BCHL Scholarship Facts
So you don’t have a scholarship yet and you’re getting a bit stressed. Here’s my best advice, listen closely because it’s the best pearl of wisdom I have to offer;
Take a deep breath and relax!
There is plenty of time to sort things out and I have some interesting statistics to prove I’m right! After seven years of recruiting from and placing players in the NCAA from Tier II leagues like the BCHL it was becoming clear that teams were going after elite players seemingly younger each year. Of course, this was a direct result of the WHL policy to conduct their bantam draft at 14 years of age and the need for teams to make ‘commitments’ early to compete. However, the NCAA system is limited in when they are allowed to contact players and also how early they can ‘sign’ them to letters of intent. In fact, Division I college hockey coaches are not allowed to initiate contact with prospective student athletes until June 15th of their sophomore year (End of grade 10) in high school. That means they cannot reply to emails, text messages, or return phone calls prior to that date. This can be circumvented through the use of agents/family advisors, you can contact them directly yourself or in some cases, contact is made through other nefarious practices by the teams themselves. Long story short, a trend emerged of numerous players committing very early (Kyle Turris unofficially signed and committed to Wisconsin at age 14, or so the rumour went….). Thus, the perception became if you were any good, and hoped to play for an elite team, you had to sign as soon as possible.
I decided to test that theory and the results were very surprising. I did an analysis of two seasons in the BCHL, using the data on their own website from the 2007-08 & 2008-09 seasons which listed which of their players had committed to the NCAA and at what age they had done so. Without boring you on all of the methodology used (I will post a more complete methodology as a PDF attached to Part 2), my many years as a legal social scientist came in handy as I had to sort out truth from fiction and come up with reliable statistics to further analyze.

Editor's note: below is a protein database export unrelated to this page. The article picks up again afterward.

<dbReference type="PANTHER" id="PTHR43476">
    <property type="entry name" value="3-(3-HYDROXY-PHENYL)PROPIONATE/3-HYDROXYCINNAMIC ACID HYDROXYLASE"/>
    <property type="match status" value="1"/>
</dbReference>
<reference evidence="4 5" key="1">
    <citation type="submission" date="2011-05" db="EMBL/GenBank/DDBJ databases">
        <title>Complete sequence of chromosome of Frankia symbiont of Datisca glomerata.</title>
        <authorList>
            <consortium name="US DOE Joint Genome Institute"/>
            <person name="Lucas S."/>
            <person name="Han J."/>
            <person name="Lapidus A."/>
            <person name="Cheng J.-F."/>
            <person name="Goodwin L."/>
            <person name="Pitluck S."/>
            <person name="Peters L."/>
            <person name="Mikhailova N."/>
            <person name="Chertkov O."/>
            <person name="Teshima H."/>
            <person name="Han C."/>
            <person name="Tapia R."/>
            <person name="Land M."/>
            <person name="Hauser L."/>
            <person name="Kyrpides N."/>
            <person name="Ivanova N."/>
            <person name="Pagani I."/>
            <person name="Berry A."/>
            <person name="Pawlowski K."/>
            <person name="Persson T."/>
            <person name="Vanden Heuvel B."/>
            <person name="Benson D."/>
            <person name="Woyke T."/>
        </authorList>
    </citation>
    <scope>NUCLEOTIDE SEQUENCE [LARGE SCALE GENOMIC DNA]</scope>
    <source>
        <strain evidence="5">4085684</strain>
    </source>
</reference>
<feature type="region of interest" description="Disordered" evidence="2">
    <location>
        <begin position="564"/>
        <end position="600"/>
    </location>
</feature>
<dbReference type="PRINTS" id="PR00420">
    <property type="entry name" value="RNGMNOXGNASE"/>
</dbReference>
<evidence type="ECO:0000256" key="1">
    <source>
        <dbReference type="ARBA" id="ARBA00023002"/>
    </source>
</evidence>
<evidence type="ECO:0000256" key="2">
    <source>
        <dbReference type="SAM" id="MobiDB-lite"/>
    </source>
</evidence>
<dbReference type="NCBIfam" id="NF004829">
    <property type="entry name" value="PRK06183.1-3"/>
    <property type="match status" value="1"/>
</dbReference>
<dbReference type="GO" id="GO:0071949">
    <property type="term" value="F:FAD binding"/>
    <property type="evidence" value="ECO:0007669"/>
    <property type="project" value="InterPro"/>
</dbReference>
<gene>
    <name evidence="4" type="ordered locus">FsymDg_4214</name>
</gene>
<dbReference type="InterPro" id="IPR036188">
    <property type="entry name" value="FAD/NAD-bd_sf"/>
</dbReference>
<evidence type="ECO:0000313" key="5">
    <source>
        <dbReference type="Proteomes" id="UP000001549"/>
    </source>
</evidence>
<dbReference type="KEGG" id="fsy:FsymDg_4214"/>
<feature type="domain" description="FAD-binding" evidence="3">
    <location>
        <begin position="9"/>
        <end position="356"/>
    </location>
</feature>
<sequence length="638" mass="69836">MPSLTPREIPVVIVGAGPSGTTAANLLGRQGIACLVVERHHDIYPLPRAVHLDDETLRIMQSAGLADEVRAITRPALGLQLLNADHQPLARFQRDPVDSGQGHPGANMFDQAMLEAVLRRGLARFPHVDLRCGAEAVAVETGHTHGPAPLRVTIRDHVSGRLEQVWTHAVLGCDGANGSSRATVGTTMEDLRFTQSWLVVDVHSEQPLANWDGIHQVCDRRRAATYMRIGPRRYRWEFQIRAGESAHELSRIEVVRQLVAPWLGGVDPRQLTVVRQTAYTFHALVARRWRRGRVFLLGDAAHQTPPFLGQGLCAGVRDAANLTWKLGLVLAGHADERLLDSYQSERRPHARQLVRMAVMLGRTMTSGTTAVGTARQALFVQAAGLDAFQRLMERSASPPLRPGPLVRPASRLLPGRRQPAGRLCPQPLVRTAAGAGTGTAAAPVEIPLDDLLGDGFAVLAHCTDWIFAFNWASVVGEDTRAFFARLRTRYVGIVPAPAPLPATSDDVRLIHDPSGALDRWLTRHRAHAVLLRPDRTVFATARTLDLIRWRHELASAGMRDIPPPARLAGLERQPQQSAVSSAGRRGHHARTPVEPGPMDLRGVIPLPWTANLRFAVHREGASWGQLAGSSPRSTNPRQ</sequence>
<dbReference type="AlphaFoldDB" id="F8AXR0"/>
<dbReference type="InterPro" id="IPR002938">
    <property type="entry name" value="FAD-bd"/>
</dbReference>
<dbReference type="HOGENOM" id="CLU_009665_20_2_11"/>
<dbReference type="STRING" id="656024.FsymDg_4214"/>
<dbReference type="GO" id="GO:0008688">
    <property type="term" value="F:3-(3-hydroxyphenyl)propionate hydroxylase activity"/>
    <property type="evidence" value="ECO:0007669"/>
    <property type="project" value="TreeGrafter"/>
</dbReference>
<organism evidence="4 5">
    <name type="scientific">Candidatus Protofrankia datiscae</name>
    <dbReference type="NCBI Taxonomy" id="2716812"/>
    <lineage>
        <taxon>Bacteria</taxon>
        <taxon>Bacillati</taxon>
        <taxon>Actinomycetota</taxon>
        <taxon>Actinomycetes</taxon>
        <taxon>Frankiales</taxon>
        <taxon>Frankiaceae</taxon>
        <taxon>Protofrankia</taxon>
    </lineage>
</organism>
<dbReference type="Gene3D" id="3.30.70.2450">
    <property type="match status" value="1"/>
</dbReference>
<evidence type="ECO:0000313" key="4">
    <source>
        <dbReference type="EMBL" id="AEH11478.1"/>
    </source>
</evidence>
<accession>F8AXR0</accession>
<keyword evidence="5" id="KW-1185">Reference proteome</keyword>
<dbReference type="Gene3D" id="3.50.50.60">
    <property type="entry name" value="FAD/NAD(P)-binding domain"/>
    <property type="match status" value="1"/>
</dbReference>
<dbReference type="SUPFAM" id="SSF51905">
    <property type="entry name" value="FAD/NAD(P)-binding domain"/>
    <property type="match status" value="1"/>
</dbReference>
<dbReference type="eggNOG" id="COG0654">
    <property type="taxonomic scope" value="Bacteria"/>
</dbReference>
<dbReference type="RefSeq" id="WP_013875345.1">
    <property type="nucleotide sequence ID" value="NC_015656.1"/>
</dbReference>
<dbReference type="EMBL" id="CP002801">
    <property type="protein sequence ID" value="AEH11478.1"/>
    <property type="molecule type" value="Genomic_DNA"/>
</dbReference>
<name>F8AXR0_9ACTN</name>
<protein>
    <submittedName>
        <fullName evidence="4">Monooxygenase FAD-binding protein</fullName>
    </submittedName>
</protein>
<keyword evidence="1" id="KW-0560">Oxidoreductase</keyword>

I wanted to know at what age players were signing NCAA scholarships in the BCHL and what significance if any, the results of this data has for the NCAA bound athlete and their parents?
Here are the BCHL results which show the amount of Players Signed, the overall percentage from that age group signed of the total and at what age Players were listed when they signed their NCAA Scholarship letters of intent:
1) 16 Years of Age – 4 Players – 2.89%
2) 17 years of Age – 1 Player – 0.72%
3) 18 Years of Age – 17 Players – 12.3%
4) 19 Years of Age – 29 Players – 21%
5) 20 Years of Age – 48 Players – 34.8%
6) 21 Years of Age – 39 Players – 28.3%
A quick look at the results shows us three outstanding facts.
Firstly, that ONLY 15.9% of the total scholarships given out over those 2 seasons were given to players 18 Years old or younger. In fact, for 16-17 year olds, ONLY an average of 2.5 Players per Season actually secured scholarships.
Secondly, 63% of ALL BCHL scholarships are awarded to players when they are in their final two years of junior eligibility (20-21 years of age).
Lastly, over 84% of ALL scholarships are awarded to players over 18 years of age, which means, the overwhelming majority of players secure their academic future, AFTER their NHL draft year has passed.
Well this seems like a good place to take a break. Let those stats sink in and we will discuss what the potential repercussions of these results are in Part 2 of our analysis later this week.